Spectra Logic today announced that it ranked in the top ten percent of U.S. General Services Administration (GSA) information technology (IT) Schedule 70 contractors for 2009. This is the third consecutive year Spectra Logic has ranked as a top vendor based on annual revenues of pre-approved GSA Schedule 70 IT products and services purchased by federal, state and local government agencies. Spectra Logic’s Federal sales division has a proven record of success supporting government organizations, and its sales comprise more than 20 percent of overall company revenue.

"Federal, state and local government agencies want backup and archive solutions that can easily handle large, fast-growing data volumes and high data availability, while helping to deliver greener IT environments that use less energy and minimize floor space," said Brian Grainger, vice president of worldwide sales, Spectra Logic. "Spectra Logic’s solutions are ideally suited for the government market – from high density, energy-efficient tape libraries to disk-based deduplication appliances that reduce stored data volumes."

Spectra Logic added several new products and services to the GSA schedule in 2009, including the Spectra T-Finity enterprise tape library, the Spectra T680 mid-range tape library, Spectra’s disk-based nTier Deduplication product line, media, backup application software and TranScale upgrade service options. Spectra Logic’s archive and backup products have been listed on GSA Schedule 70 since 2003 under GSA contract number GS-35F-0563K.

“The high-capacity Spectra T-Finity tape library enables large enterprise-class organizations to protect, archive and quickly access petabytes of classified and unclassified data,” said Mark Weis, director of federal sales, Spectra Logic. “T-Finity’s inclusion on the GSA Schedule 70 simplifies the purchasing process for our federal, state and local government customers.”

GSA establishes long-term government-wide contracts with commercial firms to provide access to more than 11 million commercial products and services that can be ordered directly from GSA Schedule contractors. The Information Technology Schedule 70 (a Multiple Award Schedule) grants agencies direct access to commercial experts who can thoroughly address the needs of the government IT Community through 20 Special Item Numbers (SINS).  These SINs cover the most general purpose commercial IT hardware, software and services.

In addition to GSA, Spectra Logic’s products are also listed on several Government Acquisition Contracts including ITES, NETCENTS and SEWP.

Particle beams are once again circulating in the world's most powerful particle accelerator, CERN's Large Hadron Collider (LHC). This news comes after the machine was handed over for operation on Wednesday morning. A clockwise circulating beam was established at ten o'clock this evening. This is an important milestone on the road towards first physics at the LHC, expected in 2010.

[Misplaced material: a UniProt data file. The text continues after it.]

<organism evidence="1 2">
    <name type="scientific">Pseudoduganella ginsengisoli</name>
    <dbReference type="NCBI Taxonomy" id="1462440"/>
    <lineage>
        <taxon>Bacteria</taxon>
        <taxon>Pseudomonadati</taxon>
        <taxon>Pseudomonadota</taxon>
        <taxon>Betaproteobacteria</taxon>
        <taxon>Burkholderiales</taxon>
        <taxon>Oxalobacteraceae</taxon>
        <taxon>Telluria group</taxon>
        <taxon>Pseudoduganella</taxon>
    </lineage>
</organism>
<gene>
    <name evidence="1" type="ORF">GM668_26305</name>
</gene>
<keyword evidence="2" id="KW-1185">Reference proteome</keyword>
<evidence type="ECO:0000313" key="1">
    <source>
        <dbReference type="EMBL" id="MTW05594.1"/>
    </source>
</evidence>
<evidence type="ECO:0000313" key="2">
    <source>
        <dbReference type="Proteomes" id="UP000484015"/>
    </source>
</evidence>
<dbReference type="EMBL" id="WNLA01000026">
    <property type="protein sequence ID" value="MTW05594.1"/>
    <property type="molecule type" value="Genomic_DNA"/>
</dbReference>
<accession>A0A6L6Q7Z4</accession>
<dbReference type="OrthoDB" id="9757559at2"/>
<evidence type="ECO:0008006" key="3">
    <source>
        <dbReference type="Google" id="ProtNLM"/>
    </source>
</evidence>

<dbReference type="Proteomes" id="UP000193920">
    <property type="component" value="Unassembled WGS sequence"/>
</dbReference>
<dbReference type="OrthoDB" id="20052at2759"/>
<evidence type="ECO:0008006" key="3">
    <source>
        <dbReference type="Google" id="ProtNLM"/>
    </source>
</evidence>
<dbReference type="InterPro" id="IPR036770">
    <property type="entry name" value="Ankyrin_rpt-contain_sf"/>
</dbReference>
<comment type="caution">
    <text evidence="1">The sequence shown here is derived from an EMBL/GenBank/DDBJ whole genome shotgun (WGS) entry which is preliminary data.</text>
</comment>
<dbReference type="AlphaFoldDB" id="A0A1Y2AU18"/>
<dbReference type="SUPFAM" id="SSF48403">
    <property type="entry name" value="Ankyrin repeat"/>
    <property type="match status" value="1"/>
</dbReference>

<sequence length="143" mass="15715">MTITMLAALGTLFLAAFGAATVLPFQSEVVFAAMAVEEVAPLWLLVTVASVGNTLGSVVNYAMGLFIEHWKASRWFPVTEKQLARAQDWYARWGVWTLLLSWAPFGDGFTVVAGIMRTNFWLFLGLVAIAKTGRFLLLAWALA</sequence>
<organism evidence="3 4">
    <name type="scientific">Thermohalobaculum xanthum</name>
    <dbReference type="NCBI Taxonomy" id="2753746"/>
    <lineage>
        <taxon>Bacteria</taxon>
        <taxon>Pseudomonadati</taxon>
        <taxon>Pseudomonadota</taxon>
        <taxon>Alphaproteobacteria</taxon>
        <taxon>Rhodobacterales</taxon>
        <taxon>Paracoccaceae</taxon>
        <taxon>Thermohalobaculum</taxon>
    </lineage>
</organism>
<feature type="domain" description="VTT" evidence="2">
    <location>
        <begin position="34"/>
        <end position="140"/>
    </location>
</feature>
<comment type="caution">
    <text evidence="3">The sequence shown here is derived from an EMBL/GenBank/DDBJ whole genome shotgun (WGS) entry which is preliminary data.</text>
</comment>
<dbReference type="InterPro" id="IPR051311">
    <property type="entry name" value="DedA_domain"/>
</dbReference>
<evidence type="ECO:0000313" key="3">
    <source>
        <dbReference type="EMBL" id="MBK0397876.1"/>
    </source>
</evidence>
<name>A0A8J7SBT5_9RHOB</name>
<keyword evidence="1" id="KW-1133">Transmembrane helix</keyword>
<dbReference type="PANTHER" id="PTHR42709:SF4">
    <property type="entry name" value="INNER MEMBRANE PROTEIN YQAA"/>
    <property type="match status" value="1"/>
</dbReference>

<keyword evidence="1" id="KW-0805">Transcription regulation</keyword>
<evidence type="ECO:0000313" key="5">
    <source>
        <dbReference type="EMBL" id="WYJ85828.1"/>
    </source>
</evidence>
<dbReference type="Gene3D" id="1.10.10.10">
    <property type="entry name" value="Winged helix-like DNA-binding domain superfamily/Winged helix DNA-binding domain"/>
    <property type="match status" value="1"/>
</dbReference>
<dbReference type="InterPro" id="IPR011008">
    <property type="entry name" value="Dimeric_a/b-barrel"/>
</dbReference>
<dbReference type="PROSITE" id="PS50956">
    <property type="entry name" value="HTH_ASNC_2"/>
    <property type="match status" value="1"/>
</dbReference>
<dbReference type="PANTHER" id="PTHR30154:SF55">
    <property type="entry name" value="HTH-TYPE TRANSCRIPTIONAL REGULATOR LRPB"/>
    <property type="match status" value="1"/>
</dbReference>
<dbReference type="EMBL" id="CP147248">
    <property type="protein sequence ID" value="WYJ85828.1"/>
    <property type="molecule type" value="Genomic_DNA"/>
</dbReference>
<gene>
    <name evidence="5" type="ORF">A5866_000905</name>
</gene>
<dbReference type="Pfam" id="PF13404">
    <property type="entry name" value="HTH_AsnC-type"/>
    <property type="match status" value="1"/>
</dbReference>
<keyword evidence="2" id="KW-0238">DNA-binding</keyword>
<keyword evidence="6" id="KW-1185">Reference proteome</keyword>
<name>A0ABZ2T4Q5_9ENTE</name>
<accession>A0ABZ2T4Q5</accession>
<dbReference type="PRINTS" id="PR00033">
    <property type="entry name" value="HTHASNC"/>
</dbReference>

"It's great to see beam circulating in the LHC again," said CERN Director General Rolf Heuer. "We've still got some way to go before physics can begin, but with this milestone we're well on the way."

The LHC circulated its first beams on 10 September 2008, but suffered a serious malfunction nine days later. A failure in an electrical connection led to serious damage, and CERN has spent over a year repairing and consolidating the machine to ensure that such an incident cannot happen again.

"The LHC is a far better understood machine than it was a year ago," said CERN's Director for Accelerators, Steve Myers. "We've learned from our experience, and engineered the technology that allows us to move on. That's how progress is made."

Recommissioning the LHC began in the summer, and successive milestones have regularly been passed since then. The LHC reached its operating temperature of 1.9 Kelvin, or about -271 Celsius, on 8 October. Particles were injected on 23 October, but not circulated. A beam was steered through three octants of the machine on 7 November, and circulating beams have now been re-established. The next important milestone will be low-energy collisions, expected in about a week from now. These will give the experimental collaborations their first collision data, enabling important calibration work to be carried out. This is significant, since up to now, all the data they have recorded comes from cosmic rays. Ramping the beams to high energy will follow in preparation for collisions at 7 TeV (3.5 TeV per beam) next year.

Particle physics is a global endeavour, and CERN has received support from around the world in getting the LHC up and running again.

"It's been a herculean effort to get to where we are today," said Myers. "I'd like to thank all those who have taken part, from CERN and from our partner institutions around the world."